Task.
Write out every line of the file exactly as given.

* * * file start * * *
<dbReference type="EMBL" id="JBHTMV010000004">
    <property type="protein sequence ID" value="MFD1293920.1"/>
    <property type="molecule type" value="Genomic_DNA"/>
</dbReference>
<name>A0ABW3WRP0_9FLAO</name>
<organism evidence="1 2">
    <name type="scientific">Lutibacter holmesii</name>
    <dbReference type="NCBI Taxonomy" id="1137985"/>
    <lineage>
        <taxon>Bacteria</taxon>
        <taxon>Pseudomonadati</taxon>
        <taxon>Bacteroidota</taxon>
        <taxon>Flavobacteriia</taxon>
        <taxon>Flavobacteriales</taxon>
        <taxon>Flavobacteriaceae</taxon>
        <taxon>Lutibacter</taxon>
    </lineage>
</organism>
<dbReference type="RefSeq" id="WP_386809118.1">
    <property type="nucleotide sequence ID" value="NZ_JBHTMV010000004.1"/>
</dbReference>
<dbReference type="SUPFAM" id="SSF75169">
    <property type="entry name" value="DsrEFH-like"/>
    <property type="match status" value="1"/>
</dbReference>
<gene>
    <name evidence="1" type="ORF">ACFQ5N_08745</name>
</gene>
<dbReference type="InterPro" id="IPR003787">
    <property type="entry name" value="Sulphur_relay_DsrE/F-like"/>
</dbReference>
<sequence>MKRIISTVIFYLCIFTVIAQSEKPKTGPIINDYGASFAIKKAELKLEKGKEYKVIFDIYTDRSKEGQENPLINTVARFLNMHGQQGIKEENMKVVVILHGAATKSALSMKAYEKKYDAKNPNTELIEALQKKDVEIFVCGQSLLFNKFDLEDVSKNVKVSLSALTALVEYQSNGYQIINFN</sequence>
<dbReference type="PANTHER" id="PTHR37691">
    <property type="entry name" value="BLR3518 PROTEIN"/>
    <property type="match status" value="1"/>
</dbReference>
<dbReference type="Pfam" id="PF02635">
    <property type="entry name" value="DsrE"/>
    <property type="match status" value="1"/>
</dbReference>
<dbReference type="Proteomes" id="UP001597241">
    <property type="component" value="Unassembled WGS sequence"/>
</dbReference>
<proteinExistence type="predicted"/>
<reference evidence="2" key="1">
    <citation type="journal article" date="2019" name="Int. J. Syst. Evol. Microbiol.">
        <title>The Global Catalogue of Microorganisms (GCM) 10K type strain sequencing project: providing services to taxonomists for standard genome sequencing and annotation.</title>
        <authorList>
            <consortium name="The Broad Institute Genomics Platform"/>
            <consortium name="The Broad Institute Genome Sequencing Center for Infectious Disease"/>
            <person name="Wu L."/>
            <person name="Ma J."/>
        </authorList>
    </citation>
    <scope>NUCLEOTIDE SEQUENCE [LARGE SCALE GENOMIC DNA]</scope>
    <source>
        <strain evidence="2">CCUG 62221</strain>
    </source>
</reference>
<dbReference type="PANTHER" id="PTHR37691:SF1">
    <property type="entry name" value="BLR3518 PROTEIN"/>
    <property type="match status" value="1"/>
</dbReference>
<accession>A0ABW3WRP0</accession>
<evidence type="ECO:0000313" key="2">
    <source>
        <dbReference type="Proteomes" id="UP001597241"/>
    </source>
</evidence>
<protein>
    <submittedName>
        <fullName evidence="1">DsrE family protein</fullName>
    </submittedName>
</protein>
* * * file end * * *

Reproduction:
<dbReference type="EMBL" id="JBHTMV010000004">
    <property type="protein sequence ID" value="MFD1293920.1"/>
    <property type="molecule type" value="Genomic_DNA"/>
</dbReference>
<name>A0ABW3WRP0_9FLAO</name>
<organism evidence="1 2">
    <name type="scientific">Lutibacter holmesii</name>
    <dbReference type="NCBI Taxonomy" id="1137985"/>
    <lineage>
        <taxon>Bacteria</taxon>
        <taxon>Pseudomonadati</taxon>
        <taxon>Bacteroidota</taxon>
        <taxon>Flavobacteriia</taxon>
        <taxon>Flavobacteriales</taxon>
        <taxon>Flavobacteriaceae</taxon>
        <taxon>Lutibacter</taxon>
    </lineage>
</organism>
<dbReference type="RefSeq" id="WP_386809118.1">
    <property type="nucleotide sequence ID" value="NZ_JBHTMV010000004.1"/>
</dbReference>
<dbReference type="SUPFAM" id="SSF75169">
    <property type="entry name" value="DsrEFH-like"/>
    <property type="match status" value="1"/>
</dbReference>
<gene>
    <name evidence="1" type="ORF">ACFQ5N_08745</name>
</gene>
<dbReference type="InterPro" id="IPR003787">
    <property type="entry name" value="Sulphur_relay_DsrE/F-like"/>
</dbReference>
<sequence>MKRIISTVIFYLCIFTVIAQSEKPKTGPIINDYGASFAIKKAELKLEKGKEYKVIFDIYTDRSKEGQENPLINTVARFLNMHGQQGIKEENMKVVVILHGAATKSALSMKAYEKKYDAKNPNTELIEALQKKDVEIFVCGQSLLFNKFDLEDVSKNVKVSLSALTALVEYQSNGYQIINFN</sequence>
<dbReference type="PANTHER" id="PTHR37691">
    <property type="entry name" value="BLR3518 PROTEIN"/>
    <property type="match status" value="1"/>
</dbReference>
<dbReference type="Pfam" id="PF02635">
    <property type="entry name" value="DsrE"/>
    <property type="match status" value="1"/>
</dbReference>
<dbReference type="Proteomes" id="UP001597241">
    <property type="component" value="Unassembled WGS sequence"/>
</dbReference>
<proteinExistence type="predicted"/>
<reference evidence="2" key="1">
    <citation type="journal article" date="2019" name="Int. J. Syst. Evol. Microbiol.">
        <title>The Global Catalogue of Microorganisms (GCM) 10K type strain sequencing project: providing services to taxonomists for standard genome sequencing and annotation.</title>
        <authorList>
            <consortium name="The Broad Institute Genomics Platform"/>
            <consortium name="The Broad Institute Genome Sequencing Center for Infectious Disease"/>
            <person name="Wu L."/>
            <person name="Ma J."/>
        </authorList>
    </citation>
    <scope>NUCLEOTIDE SEQUENCE [LARGE SCALE GENOMIC DNA]</scope>
    <source>
        <strain evidence="2">CCUG 62221</strain>
    </source>
</reference>
<dbReference type="PANTHER" id="PTHR37691:SF1">
    <property type="entry name" value="BLR3518 PROTEIN"/>
    <property type="match status" value="1"/>
</dbReference>
<accession>A0ABW3WRP0</accession>
<evidence type="ECO:0000313" key="2">
    <source>
        <dbReference type="Proteomes" id="UP001597241"/>
    </source>
</evidence>
<protein>
    <submittedName>
        <fullName evidence="1">DsrE family protein</fullName>
    </submittedName>
</protein>